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Family Formation in France: Individual Preferences and Subsequent Outcomes

Listed author(s):
  • Laurent Toulemon
  • Maria Rita Testa
Registered author(s):

    In France, as in all European countries, the birth of a first child has been increasingly delayed over time, but the reasons why individuals decide to postpone the time to become a parent still remain to be deeply investigated at the micro level. In this prospective study we analyse fertility preferences and subsequent reproductive behaviour of childless people, and implement a model that uses desires, or intentions, with their related timing, as key covariates. Results show that desired and intended fertility are a strong predictor of subsequent family formation, even after controlling for the effects of other relevant variables, and people become more realistic about their short-term childbearing plans when asked to assess their personal chance to have a future birth. Moreover, highly educated people anticipate their own transition to parenthood more precisely, as compared to low educated people. Age is the most crucial factor determining the probability to remain involuntarily childless in the interval between the surveys, while persistent childlessness is mostly associated with the lack of a partner if it is a consequence of a deliberate choice to postpone childbearing.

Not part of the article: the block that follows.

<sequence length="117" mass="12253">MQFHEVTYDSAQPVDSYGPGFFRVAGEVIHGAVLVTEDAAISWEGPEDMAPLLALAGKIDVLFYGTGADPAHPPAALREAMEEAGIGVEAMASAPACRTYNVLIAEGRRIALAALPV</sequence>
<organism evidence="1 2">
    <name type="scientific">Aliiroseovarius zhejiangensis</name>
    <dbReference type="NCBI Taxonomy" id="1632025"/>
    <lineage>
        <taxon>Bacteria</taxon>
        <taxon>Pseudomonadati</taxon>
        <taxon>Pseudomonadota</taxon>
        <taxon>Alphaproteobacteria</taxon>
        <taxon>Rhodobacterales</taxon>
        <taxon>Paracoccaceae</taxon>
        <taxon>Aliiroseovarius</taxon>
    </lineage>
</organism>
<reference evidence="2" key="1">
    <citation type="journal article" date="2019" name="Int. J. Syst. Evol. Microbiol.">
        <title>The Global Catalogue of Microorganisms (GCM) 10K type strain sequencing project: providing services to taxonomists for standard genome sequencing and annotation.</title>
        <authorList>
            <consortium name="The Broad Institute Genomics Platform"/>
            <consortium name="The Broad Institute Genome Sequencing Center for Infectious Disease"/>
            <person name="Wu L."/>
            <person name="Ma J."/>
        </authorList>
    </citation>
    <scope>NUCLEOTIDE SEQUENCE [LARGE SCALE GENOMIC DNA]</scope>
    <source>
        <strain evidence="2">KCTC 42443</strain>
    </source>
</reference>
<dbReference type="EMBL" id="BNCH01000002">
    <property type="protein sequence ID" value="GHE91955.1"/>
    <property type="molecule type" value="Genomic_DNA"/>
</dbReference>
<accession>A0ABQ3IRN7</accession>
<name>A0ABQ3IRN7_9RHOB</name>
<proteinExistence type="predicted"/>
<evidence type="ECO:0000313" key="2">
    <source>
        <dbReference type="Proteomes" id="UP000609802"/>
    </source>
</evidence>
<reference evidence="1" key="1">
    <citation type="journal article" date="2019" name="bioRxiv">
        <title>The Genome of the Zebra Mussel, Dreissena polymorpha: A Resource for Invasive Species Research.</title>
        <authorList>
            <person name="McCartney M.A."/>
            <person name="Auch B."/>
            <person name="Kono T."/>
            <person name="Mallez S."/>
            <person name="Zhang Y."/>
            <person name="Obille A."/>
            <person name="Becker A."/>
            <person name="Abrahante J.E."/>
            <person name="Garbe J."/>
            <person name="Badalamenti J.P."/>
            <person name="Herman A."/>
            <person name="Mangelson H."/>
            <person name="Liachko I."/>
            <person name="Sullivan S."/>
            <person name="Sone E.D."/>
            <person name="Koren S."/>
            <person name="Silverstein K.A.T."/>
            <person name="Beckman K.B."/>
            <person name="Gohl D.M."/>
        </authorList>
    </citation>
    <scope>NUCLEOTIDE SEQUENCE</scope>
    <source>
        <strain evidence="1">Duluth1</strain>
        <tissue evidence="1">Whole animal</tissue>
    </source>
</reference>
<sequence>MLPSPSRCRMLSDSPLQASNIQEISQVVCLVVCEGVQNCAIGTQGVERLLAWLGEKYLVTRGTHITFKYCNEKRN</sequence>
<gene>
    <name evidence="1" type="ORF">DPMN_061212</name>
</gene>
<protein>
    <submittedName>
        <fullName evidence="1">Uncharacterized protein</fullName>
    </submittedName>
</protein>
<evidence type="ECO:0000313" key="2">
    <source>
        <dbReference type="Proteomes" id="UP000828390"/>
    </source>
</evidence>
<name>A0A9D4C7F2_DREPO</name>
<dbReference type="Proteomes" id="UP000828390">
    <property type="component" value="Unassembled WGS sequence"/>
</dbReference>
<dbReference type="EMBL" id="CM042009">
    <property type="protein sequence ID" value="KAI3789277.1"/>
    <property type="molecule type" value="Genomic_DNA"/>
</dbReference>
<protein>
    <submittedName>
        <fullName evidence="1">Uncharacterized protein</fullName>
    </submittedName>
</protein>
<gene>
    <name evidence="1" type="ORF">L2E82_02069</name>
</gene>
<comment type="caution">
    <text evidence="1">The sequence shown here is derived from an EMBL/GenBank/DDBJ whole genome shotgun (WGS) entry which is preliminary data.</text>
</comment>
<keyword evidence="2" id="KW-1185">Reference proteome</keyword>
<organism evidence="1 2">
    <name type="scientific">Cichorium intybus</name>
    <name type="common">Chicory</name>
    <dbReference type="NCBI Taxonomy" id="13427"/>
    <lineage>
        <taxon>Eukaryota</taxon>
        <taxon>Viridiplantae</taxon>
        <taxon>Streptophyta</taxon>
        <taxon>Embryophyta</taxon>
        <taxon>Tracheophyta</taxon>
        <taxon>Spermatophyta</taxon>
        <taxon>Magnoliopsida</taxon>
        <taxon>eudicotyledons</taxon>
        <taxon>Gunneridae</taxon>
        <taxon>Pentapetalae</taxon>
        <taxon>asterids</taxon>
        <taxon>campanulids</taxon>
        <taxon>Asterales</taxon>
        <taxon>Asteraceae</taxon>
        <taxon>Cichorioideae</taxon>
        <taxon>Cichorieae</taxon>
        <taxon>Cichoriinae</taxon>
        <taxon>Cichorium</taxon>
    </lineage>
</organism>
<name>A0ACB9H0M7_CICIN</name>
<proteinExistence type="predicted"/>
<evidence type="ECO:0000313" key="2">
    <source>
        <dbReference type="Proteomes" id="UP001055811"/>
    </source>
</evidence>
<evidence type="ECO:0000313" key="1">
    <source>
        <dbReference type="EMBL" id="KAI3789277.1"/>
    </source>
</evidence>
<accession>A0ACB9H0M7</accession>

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    Article provided by Vienna Institute of Demography (VID) of the Austrian Academy of Sciences in Vienna in its journal Vienna Yearbook of Population Research.

    Volume (Year): 4 (2006)
    Issue (Month): 1 ()
    Pages: 41-75

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    Handle: RePEc:vid:yearbk:v:4:y:2006:i:1:p:41-75
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    1. Monique Meron & Isabelle Widmer, 2002. "Les femmes au chômage retardent l'arrivée du premier enfant," Population (french edition), Institut National d'Études Démographiques (INED), vol. 57(2), pages 327-357.
    2. Hans-Peter Kohler & Francesco C. Billari & José Antonio Ortega, 2002. "The Emergence of Lowest-Low Fertility in Europe During the 1990s," Population and Development Review, The Population Council, Inc., vol. 28(4), pages 641-680.
    3. Ajzen, Icek, 1991. "The theory of planned behavior," Organizational Behavior and Human Decision Processes, Elsevier, vol. 50(2), pages 179-211, December.
    4. Charles Westoff & Norman Ryder, 1977. "The Predictive Validity Of Reproductive Intentions," Demography, Springer;Population Association of America (PAA), vol. 14(4), pages 431-453, November.
    5. Elizabeth Thomson, 1997. "Couple childbearing desires, intentions, and births," Demography, Springer;Population Association of America (PAA), vol. 34(3), pages 343-354, August.
    6. S. Morgan, 1981. "Intention and uncertainty at later stages of childbearing: the united states 1965 and 1970," Demography, Springer;Population Association of America (PAA), vol. 18(3), pages 267-285, August.
    7. Elizabeth Thomson & Yvonne Brandreth, 1995. "Measuring fertility demand," Demography, Springer;Population Association of America (PAA), vol. 32(1), pages 81-96, February.
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